What is Accrual Accounting: Types, Benefits, Examples

what is accrual accounting

In today’s business landscape, financial clarity and accurate reporting are essential for sustainable growth and informed decision-making.

In the world of finance and accounting, accrual accounting is a fundamental concept that plays a vital role in accurately recording and reporting financial transactions, enabling organizations to capture a holistic picture of their financial health.

In this blog, we will delve into the intricacies of accrual accounting, explore its different types, highlight its benefits, and provide real-world examples to help you grasp the essence of this essential accounting method.

Keep reading till the end to know more!

What is Accrual Accounting?

Accrual accounting is a financial reporting system that focuses on recognising revenues and expenses when they are earned or incurred rather than when cash is exchanged.

It aims to provide a more accurate depiction of a company’s financial status by matching revenues with the expenses incurred to generate them.

This method allows firms to track and record transactions as they occur, regardless of when the money is received or paid. Accrual accounting, as a result, gives a thorough and timely depiction of a company’s financial activity, assisting in better decision-making, financial analysis, and planning.

What are the objectives of accrual?

The objectives of accrual accounting are twofold.

  • By aligning revenue recognition with associated expenses, it first accurately assesses a company’s financial performance and position. This makes it possible to evaluate profitability and financial health more realistically.
  • Secondly, accrual accounting allows internal and external comparability by providing consistent and standardised financial information. This is helpful for evaluating performance, identifying trends, and making corporate decisions over time and between different organizations.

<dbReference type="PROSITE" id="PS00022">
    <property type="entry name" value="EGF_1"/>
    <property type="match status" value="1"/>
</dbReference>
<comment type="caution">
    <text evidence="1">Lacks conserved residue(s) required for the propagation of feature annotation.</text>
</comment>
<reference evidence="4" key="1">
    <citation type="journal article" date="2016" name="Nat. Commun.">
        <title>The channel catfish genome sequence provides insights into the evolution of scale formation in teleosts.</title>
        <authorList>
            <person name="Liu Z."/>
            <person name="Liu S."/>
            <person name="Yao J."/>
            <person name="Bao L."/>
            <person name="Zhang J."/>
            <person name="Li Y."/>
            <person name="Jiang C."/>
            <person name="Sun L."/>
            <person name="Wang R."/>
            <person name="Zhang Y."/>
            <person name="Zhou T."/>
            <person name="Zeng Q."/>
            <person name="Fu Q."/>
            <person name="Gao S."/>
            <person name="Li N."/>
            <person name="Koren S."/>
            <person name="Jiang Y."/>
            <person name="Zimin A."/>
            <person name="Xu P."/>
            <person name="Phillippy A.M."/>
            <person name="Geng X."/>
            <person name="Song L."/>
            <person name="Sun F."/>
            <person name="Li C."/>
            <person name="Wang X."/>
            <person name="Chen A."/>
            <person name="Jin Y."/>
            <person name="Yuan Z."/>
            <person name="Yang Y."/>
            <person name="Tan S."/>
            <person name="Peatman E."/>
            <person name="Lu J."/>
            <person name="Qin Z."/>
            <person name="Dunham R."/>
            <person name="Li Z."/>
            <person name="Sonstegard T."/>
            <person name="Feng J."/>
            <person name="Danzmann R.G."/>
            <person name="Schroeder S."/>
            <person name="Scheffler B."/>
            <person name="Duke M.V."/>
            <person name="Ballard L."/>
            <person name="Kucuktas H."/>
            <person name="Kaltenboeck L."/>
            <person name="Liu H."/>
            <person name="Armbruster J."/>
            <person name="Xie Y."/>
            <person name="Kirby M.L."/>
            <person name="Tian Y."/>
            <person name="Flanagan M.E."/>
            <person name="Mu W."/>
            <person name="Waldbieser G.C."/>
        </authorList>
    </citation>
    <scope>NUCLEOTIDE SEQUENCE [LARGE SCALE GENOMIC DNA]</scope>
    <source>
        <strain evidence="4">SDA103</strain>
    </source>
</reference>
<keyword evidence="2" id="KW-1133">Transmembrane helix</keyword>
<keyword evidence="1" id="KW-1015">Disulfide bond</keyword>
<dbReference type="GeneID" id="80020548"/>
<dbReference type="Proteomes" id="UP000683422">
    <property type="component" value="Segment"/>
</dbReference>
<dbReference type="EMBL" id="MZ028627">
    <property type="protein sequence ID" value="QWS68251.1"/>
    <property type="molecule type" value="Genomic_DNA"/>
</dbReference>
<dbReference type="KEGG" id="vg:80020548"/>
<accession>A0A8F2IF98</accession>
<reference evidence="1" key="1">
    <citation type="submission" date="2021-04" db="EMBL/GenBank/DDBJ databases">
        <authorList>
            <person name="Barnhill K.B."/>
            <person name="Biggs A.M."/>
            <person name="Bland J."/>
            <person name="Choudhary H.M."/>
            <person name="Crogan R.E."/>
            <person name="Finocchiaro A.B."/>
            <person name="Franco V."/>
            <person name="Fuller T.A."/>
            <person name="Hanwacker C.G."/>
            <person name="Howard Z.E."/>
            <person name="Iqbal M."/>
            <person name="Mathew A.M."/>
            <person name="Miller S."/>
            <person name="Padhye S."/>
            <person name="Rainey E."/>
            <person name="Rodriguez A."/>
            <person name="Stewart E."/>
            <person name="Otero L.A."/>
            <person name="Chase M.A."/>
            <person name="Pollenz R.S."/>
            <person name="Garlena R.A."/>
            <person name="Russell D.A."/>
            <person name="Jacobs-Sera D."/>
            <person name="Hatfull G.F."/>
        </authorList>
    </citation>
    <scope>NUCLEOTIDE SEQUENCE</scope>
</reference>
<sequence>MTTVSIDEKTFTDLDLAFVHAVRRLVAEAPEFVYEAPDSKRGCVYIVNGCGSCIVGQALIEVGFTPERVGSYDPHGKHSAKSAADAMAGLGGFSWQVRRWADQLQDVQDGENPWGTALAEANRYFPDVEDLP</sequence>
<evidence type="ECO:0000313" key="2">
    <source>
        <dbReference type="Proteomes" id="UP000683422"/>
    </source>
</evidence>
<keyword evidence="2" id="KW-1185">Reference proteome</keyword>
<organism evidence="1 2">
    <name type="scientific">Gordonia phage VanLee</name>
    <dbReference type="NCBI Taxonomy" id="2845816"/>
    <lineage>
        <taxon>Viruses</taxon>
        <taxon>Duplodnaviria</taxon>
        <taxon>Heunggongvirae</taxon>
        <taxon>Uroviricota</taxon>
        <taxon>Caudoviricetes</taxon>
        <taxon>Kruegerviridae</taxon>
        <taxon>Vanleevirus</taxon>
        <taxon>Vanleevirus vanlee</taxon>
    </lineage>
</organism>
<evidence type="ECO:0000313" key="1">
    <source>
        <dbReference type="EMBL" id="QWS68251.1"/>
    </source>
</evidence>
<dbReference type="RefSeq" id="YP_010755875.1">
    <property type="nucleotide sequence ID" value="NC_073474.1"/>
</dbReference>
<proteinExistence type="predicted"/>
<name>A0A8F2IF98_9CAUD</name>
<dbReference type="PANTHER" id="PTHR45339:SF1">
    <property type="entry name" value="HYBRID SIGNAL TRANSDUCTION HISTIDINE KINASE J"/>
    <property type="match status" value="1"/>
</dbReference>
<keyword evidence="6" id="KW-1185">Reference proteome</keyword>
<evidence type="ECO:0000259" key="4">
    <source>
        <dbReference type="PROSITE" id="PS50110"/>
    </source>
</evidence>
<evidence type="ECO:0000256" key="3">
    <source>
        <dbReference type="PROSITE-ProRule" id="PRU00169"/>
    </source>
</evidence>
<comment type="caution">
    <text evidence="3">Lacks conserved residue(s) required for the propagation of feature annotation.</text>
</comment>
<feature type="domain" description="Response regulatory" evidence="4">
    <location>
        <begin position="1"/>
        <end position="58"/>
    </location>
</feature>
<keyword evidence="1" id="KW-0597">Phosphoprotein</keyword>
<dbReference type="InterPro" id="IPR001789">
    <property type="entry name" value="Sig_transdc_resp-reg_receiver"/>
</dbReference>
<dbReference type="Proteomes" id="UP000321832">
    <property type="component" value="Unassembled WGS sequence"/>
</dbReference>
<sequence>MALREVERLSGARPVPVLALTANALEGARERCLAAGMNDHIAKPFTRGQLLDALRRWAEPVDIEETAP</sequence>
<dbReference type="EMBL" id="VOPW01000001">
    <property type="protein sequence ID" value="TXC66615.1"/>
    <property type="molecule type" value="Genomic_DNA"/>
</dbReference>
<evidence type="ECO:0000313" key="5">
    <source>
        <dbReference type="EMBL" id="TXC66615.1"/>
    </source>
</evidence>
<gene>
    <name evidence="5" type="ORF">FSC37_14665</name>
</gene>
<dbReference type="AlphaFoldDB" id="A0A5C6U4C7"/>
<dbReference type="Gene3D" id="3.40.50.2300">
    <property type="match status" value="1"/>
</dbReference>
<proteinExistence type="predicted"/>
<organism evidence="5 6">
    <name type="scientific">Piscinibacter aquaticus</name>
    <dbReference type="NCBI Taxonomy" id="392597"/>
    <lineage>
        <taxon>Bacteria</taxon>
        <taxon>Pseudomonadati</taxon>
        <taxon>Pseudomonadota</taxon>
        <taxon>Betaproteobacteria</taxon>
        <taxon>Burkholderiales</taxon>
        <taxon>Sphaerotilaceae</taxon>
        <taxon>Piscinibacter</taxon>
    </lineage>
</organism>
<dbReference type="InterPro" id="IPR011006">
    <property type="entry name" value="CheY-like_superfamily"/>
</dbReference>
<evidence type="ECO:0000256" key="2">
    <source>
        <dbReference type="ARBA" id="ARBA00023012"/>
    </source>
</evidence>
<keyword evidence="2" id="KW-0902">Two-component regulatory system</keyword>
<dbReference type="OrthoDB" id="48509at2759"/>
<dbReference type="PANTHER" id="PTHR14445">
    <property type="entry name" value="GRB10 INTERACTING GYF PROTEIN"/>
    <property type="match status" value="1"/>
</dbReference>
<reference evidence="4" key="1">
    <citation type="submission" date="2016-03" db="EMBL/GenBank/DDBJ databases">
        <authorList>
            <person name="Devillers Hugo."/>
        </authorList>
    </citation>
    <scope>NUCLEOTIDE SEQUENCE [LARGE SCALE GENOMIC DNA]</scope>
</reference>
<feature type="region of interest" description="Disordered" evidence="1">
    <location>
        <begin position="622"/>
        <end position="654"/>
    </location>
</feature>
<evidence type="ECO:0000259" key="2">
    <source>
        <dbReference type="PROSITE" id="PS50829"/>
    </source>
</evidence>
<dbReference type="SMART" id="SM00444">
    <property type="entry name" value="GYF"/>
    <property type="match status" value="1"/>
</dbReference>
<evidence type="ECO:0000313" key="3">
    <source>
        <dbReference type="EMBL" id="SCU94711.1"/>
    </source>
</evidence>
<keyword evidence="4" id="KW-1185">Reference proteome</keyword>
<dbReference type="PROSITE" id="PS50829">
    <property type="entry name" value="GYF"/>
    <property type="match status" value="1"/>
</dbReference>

Types of Accrual Accounting

Accrual accounting includes two main types of accruals:

1. Accrued Revenue

It is the revenue that has been earned but not yet received or recorded, such as when a business offers goods or services to a customer but has not yet been paid.

2. Accrued Expenses

These expenses, however, are those that have been incurred but have not yet been paid for or documented, such as when a business receives products or services but has not yet made the payment.

Other types of less common accruals include

3. Accrued Interest

This refers to interest that has been earned but not yet received or recorded. Usually, it occurs when a company holds semi-annual bonds, with interest payments in January and its financial year in December.

4. Accrued Salaries

These are salaries earned by employees but not yet paid or recorded. They occur when a biweekly pay period ends on December 31, but the last pay date falls on December 29.

5. Accrued Taxes

These are taxes incurred but not yet paid or recorded. They are recognized when a company owes income taxes for the current year, but the payment is due in April of the following year.

An Example of Accrual Accounting

Consider the case of an Indian manufacturing company that uses accrual accounting.

Assume that the company manufactures and sells electronic devices. In April, the company delivers 1,000 devices to a customer but allows them to pay on credit. The selling price for each device is INR 10,000, for a total revenue of INR 10,000,000.

Rather than waiting for the client to make the payment, the company recognises revenue at the point of sale, which is when the devices are given to the customer, according to accrual accounting standards. As a result, even if the customer hasn’t paid yet, the company will record an income of INR 10,000,000 in its financial records in April.

Similarly, regardless of when the invoices are paid, the company would recognise the cost of manufacturing the devices in April, together with any other associated expenses, such as labour costs, raw material expenses, and administrative costs.

The company may provide a more realistic portrayal of its financial performance and position by using accrual accounting, allowing stakeholders to make informed decisions based on the timing of revenues and expenses rather than just cash flows.